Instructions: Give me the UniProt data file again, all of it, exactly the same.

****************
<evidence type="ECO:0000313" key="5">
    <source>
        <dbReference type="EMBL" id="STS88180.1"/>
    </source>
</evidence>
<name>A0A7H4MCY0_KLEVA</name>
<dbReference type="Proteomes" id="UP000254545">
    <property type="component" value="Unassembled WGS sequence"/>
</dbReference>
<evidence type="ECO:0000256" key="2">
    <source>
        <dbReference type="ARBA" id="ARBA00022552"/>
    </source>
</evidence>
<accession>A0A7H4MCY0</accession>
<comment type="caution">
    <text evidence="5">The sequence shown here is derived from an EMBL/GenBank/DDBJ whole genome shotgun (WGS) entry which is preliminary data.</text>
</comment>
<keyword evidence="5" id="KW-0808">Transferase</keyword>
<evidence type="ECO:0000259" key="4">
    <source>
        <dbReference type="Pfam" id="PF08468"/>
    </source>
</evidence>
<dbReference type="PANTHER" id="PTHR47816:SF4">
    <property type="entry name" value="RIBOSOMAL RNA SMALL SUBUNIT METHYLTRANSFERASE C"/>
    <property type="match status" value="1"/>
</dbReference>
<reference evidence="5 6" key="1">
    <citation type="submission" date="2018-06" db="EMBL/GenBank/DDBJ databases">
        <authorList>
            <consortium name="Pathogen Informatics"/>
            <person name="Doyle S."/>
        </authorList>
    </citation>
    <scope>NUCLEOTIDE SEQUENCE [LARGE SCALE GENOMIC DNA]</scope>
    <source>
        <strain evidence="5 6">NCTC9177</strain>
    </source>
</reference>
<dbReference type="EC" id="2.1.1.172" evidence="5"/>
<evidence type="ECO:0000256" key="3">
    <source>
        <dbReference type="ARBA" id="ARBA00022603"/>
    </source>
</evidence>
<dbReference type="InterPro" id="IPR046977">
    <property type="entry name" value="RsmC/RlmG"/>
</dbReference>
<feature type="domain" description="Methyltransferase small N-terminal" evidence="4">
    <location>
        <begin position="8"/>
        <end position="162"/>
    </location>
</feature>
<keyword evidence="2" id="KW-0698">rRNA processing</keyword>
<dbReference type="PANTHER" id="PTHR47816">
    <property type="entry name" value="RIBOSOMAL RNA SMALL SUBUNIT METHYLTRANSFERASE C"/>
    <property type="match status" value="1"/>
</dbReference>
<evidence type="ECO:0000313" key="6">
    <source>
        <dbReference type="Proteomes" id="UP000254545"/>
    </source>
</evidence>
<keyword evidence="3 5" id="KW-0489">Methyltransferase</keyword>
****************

<evidence type="ECO:0000313" key="5">
    <source>
        <dbReference type="EMBL" id="STS88180.1"/>
    </source>
</evidence>
<name>A0A7H4MCY0_KLEVA</name>
<dbReference type="Proteomes" id="UP000254545">
    <property type="component" value="Unassembled WGS sequence"/>
</dbReference>
<evidence type="ECO:0000256" key="2">
    <source>
        <dbReference type="ARBA" id="ARBA00022552"/>
    </source>
</evidence>
<accession>A0A7H4MCY0</accession>
<comment type="caution">
    <text evidence="5">The sequence shown here is derived from an EMBL/GenBank/DDBJ whole genome shotgun (WGS) entry which is preliminary data.</text>
</comment>
<keyword evidence="5" id="KW-0808">Transferase</keyword>
<evidence type="ECO:0000259" key="4">
    <source>
        <dbReference type="Pfam" id="PF08468"/>
    </source>
</evidence>
<dbReference type="PANTHER" id="PTHR47816:SF4">
    <property type="entry name" value="RIBOSOMAL RNA SMALL SUBUNIT METHYLTRANSFERASE C"/>
    <property type="match status" value="1"/>
</dbReference>
<reference evidence="5 6" key="1">
    <citation type="submission" date="2018-06" db="EMBL/GenBank/DDBJ databases">
        <authorList>
            <consortium name="Pathogen Informatics"/>
            <person name="Doyle S."/>
        </authorList>
    </citation>
    <scope>NUCLEOTIDE SEQUENCE [LARGE SCALE GENOMIC DNA]</scope>
    <source>
        <strain evidence="5 6">NCTC9177</strain>
    </source>
</reference>
<dbReference type="EC" id="2.1.1.172" evidence="5"/>
<evidence type="ECO:0000256" key="3">
    <source>
        <dbReference type="ARBA" id="ARBA00022603"/>
    </source>
</evidence>
<dbReference type="InterPro" id="IPR046977">
    <property type="entry name" value="RsmC/RlmG"/>
</dbReference>
<feature type="domain" description="Methyltransferase small N-terminal" evidence="4">
    <location>
        <begin position="8"/>
        <end position="162"/>
    </location>
</feature>
<keyword evidence="2" id="KW-0698">rRNA processing</keyword>
<dbReference type="PANTHER" id="PTHR47816">
    <property type="entry name" value="RIBOSOMAL RNA SMALL SUBUNIT METHYLTRANSFERASE C"/>
    <property type="match status" value="1"/>
</dbReference>
<evidence type="ECO:0000313" key="6">
    <source>
        <dbReference type="Proteomes" id="UP000254545"/>
    </source>
</evidence>
<keyword evidence="3 5" id="KW-0489">Methyltransferase</keyword>